Step inside Patom, Bangkok’s super stylish organic store and cafe in the city’s Thonglor Neighbourhood and an ode to the stylish and sustainable.
In the midst of Bangkok’s trendiest neighbourhood of Thonglor lies a beautiful piece of architecture crafted from glass and upcycled wood, dropped in the middle of a rich, green Thai garden. Inside this glass house sits Patom, a sleek and enchanting shop and cafe selling organic beauty products, Thai delicacies, drinks, desserts and goods – all sourced from organic farms.
This supercool, organic hub has its roots in the land – specifically a piece by the Ta-Chine river in Nakhon Pathom province an hour’s drive from Bangkok, bought by its founders’ grandparents in 1962. Early adopters of the organic farming movement, they developed it into the Sampran Riverside, a well known eco-cultural destination still visited by many today. A hub of organic gardens, cultural workshops, traditional cuisine, eco-activities and organic farming research and support, the tourist hotspot has supported eco-tourism, local farmers and organic living for almost fifty years. Today, using raw fruits, vegetables herbs and plants free of pesticides and poisons, the haven has blossomed into a thriving NGO, the Sookjai Foundation, supporting over 150 families of organic farmers in Thailand through education and financial support. It is also where the Patom boutique and cafe sources their ingredients. “We’re trying to create an accessible lifestyle brand of organic living that won’t break the bank, whilst supporting the farmers who are the backbone of Thailand and remaining sustainable,” explains their employee Cat Lau.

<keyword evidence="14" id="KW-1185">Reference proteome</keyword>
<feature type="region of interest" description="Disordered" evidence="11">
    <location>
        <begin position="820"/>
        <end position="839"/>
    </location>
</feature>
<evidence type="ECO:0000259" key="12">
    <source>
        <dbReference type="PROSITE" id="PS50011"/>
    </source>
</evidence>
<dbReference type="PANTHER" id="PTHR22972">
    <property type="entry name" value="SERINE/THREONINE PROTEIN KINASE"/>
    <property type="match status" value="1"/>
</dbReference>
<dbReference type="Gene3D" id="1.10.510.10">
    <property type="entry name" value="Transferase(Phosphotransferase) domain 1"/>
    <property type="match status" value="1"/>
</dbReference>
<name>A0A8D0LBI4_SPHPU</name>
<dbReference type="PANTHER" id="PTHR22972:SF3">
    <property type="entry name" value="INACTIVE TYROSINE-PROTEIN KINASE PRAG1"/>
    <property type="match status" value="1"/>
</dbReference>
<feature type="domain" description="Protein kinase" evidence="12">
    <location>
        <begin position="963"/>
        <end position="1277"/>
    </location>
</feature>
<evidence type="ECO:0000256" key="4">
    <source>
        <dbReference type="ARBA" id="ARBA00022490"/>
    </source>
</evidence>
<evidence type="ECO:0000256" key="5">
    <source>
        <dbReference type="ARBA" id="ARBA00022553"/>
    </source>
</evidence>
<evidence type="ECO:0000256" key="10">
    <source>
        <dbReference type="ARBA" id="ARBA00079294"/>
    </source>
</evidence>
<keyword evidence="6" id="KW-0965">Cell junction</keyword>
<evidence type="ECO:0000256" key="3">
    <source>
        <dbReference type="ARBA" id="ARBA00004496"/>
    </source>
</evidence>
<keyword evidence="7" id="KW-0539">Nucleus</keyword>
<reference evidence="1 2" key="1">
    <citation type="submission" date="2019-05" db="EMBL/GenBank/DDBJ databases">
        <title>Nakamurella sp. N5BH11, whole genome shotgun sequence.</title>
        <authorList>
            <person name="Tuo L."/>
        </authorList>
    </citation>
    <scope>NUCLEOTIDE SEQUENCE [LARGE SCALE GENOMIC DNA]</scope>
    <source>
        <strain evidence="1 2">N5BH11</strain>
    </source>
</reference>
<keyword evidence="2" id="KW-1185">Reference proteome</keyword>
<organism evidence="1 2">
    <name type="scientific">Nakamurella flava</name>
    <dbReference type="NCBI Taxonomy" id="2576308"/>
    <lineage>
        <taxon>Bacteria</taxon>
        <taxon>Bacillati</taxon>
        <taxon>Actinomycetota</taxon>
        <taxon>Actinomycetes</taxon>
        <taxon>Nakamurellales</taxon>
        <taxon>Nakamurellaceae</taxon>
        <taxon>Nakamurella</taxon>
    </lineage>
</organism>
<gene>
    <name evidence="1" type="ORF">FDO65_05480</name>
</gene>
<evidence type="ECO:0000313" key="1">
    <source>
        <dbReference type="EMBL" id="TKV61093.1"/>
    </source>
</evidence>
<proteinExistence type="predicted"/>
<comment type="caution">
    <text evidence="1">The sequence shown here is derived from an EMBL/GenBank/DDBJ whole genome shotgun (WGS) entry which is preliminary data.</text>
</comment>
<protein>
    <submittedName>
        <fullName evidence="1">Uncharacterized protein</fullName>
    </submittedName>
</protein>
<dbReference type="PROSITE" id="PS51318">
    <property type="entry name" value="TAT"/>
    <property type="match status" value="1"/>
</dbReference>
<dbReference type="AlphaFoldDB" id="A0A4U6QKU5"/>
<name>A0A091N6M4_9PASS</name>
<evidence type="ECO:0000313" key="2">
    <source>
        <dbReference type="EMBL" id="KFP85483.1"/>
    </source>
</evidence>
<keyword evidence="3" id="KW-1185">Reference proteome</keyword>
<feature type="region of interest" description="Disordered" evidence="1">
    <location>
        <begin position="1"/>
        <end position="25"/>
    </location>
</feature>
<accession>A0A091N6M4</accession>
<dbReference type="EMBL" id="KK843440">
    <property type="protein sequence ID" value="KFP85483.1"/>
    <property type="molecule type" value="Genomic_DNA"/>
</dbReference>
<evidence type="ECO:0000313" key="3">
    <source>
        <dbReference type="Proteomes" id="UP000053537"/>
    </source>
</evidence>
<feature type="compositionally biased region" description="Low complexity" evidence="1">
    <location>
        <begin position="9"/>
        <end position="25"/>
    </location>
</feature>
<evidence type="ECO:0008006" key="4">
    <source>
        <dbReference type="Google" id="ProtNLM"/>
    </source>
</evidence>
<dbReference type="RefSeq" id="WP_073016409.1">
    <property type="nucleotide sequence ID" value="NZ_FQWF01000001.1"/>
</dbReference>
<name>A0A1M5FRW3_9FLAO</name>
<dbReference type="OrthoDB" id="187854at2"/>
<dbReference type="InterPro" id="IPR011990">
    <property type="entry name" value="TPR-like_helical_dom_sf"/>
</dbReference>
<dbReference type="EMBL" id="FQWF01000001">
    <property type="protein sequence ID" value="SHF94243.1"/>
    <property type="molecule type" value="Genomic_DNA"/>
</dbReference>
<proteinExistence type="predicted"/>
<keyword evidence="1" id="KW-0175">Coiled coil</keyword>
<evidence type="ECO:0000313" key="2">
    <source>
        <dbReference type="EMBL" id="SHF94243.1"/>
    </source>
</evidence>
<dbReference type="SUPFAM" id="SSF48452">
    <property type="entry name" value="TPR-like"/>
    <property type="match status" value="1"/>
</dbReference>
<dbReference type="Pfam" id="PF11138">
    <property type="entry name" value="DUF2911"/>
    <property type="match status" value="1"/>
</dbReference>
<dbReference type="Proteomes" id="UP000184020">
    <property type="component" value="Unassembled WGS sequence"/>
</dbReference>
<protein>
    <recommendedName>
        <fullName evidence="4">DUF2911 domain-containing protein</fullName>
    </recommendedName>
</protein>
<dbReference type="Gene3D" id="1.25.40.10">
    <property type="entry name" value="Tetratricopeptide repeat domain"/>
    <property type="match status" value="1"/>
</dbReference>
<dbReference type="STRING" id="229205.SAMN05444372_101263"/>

Patom’s slick design is the expert work of architects Nita Yuvaboon and Prow Puttorngu of design firm Nitaprow. Using reclaimed wood from the owner’s old houseboat, fallen tree trunks from the Sampran Riverside grounds and refurbished furniture, it’s equal parts style and soul. Hoping to educate their customers as well as fill their reusable bags with organic fare, the hotspot also houses a community garden where city goers grow organic produce and hold frequent workshops. “We want to show people how things are made,” says Cat. “We have done terrarium workshops and even recently held a workshop showing how to make an organic scrub out of guava. We want to show people how easy it is to make something pure and natural that can be used everyday.” Attracting design-junkees and hipsters from all over Asia thanks to its standout look, it’s a mission that comes packaged up in plenty of cool – and one they’re well on their way to completing.